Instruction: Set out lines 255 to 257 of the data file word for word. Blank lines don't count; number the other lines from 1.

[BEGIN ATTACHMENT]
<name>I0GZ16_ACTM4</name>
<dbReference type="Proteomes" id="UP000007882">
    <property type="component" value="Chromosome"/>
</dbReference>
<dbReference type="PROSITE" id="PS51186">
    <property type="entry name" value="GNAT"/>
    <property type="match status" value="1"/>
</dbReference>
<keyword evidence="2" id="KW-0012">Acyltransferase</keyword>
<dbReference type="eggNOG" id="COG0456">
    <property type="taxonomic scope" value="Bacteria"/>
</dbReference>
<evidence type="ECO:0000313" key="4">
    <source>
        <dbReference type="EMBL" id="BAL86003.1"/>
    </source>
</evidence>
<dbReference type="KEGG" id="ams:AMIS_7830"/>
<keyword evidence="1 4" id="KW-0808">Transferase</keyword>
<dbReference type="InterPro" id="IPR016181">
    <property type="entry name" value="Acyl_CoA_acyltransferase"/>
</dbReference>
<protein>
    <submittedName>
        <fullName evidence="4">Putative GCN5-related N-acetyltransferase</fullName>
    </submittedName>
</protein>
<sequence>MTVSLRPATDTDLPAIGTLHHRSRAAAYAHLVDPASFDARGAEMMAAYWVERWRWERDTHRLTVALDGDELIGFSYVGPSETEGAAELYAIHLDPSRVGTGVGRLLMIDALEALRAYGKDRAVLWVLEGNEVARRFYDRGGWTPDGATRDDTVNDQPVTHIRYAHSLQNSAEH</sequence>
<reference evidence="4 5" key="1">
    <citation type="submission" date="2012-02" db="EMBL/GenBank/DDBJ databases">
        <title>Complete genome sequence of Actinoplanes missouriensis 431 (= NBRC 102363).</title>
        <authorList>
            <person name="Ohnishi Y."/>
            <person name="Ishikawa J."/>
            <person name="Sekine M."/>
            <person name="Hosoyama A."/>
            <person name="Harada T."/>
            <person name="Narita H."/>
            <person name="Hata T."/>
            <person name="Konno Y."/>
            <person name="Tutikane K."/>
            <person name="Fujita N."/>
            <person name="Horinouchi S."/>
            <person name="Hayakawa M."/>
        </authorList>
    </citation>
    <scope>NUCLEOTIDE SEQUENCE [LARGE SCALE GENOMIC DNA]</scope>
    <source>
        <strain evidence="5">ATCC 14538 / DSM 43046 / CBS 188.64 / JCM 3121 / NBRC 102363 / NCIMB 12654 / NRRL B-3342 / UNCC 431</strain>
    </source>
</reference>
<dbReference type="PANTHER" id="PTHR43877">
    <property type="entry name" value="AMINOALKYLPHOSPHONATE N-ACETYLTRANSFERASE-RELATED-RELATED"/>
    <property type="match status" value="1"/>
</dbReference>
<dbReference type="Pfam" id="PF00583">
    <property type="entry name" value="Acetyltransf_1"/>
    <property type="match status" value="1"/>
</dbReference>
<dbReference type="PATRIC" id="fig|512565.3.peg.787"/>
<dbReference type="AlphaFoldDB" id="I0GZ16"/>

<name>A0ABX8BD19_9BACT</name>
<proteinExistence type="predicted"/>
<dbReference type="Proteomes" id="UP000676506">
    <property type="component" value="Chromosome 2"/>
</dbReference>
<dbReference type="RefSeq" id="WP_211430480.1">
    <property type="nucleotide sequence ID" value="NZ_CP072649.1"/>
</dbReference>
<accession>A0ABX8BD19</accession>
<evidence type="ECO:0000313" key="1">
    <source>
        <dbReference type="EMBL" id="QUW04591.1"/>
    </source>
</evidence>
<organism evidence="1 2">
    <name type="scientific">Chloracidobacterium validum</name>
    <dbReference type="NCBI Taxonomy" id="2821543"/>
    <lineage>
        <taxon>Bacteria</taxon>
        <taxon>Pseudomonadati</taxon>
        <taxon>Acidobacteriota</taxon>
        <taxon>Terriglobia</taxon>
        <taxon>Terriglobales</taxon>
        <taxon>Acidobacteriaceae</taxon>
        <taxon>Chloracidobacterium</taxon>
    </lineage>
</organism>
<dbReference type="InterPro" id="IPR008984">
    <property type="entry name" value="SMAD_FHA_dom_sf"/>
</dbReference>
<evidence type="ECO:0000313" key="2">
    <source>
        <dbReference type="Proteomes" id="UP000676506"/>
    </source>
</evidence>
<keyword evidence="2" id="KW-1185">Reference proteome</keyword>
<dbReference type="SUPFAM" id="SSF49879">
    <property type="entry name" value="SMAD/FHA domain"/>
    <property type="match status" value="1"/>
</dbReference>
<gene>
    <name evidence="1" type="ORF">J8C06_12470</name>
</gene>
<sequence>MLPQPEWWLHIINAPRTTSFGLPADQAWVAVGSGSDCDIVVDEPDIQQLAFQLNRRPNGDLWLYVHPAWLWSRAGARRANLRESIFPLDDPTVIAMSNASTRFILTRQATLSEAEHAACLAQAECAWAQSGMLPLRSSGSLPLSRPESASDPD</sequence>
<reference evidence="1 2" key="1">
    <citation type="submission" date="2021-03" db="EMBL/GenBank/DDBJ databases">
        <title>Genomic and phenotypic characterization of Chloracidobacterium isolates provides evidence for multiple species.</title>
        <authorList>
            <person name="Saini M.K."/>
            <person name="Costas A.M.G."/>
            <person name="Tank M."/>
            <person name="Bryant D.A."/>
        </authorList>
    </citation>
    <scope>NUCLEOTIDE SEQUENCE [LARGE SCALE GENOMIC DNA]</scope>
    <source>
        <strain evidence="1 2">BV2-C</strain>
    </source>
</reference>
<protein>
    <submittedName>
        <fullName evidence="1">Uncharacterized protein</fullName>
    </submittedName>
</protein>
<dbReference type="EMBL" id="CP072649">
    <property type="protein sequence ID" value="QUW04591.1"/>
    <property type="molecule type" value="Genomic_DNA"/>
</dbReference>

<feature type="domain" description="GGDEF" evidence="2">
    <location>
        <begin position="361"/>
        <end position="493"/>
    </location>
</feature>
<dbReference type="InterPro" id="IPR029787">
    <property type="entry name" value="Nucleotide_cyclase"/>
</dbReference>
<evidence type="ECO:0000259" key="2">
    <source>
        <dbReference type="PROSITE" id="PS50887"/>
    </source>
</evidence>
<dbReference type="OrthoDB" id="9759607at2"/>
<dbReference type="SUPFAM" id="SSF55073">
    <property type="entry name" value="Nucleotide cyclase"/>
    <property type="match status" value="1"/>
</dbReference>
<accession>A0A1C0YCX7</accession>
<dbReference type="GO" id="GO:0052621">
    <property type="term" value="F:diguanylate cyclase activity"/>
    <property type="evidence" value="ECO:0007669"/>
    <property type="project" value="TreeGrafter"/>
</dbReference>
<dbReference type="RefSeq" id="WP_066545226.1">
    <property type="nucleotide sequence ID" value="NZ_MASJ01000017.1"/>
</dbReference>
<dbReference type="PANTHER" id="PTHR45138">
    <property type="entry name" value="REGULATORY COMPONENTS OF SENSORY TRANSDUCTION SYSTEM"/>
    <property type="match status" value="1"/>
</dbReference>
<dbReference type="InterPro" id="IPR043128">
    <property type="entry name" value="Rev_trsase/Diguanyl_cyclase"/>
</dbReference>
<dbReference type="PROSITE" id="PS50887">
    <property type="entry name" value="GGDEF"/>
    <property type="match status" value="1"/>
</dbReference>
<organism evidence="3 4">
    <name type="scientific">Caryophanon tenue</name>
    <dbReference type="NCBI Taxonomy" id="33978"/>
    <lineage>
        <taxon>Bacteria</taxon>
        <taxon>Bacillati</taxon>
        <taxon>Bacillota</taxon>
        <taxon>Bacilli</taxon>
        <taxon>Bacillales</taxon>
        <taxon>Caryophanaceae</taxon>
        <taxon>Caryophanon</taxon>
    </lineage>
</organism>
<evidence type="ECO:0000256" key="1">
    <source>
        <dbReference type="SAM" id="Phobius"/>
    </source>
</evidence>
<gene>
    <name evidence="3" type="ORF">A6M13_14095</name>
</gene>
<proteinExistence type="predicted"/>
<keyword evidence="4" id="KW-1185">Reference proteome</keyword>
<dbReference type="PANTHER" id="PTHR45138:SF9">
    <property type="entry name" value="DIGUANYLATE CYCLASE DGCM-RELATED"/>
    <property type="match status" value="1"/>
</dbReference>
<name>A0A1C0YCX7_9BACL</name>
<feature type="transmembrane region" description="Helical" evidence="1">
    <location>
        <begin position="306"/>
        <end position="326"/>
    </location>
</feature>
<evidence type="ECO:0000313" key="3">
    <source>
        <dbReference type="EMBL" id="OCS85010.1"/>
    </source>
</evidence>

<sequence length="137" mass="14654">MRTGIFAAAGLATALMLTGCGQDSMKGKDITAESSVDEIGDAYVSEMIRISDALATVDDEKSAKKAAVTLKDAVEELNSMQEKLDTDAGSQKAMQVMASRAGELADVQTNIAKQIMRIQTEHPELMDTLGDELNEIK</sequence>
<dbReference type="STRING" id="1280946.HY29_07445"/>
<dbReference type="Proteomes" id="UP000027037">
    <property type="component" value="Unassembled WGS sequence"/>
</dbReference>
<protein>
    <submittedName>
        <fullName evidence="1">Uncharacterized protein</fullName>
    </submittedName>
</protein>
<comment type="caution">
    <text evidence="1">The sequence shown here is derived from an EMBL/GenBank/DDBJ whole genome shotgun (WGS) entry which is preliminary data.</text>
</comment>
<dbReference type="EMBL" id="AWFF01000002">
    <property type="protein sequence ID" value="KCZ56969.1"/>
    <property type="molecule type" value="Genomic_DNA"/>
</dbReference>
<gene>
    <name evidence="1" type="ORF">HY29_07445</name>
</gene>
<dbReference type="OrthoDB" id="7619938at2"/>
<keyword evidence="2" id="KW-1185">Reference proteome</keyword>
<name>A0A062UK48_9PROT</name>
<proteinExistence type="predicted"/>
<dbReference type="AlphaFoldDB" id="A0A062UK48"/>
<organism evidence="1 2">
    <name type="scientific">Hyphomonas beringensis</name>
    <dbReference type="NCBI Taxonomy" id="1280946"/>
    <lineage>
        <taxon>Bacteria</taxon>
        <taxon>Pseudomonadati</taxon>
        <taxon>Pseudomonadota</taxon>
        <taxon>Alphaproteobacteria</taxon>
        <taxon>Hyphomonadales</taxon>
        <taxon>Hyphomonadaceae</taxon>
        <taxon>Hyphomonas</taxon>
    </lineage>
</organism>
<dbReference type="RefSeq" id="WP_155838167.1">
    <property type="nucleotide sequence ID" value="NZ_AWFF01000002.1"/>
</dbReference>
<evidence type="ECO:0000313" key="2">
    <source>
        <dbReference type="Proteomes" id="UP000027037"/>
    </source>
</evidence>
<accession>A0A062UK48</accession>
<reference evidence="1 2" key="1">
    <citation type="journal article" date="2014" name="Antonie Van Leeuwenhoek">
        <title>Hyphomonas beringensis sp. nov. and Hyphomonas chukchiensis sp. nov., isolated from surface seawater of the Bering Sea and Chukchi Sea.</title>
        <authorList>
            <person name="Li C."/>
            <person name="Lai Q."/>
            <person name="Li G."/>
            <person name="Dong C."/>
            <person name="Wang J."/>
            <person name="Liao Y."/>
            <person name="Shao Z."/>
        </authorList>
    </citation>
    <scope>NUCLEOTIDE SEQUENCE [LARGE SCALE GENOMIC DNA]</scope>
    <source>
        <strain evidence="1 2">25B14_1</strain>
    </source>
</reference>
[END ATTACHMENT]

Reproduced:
<reference evidence="1 2" key="1">
    <citation type="journal article" date="2014" name="Antonie Van Leeuwenhoek">
        <title>Hyphomonas beringensis sp. nov. and Hyphomonas chukchiensis sp. nov., isolated from surface seawater of the Bering Sea and Chukchi Sea.</title>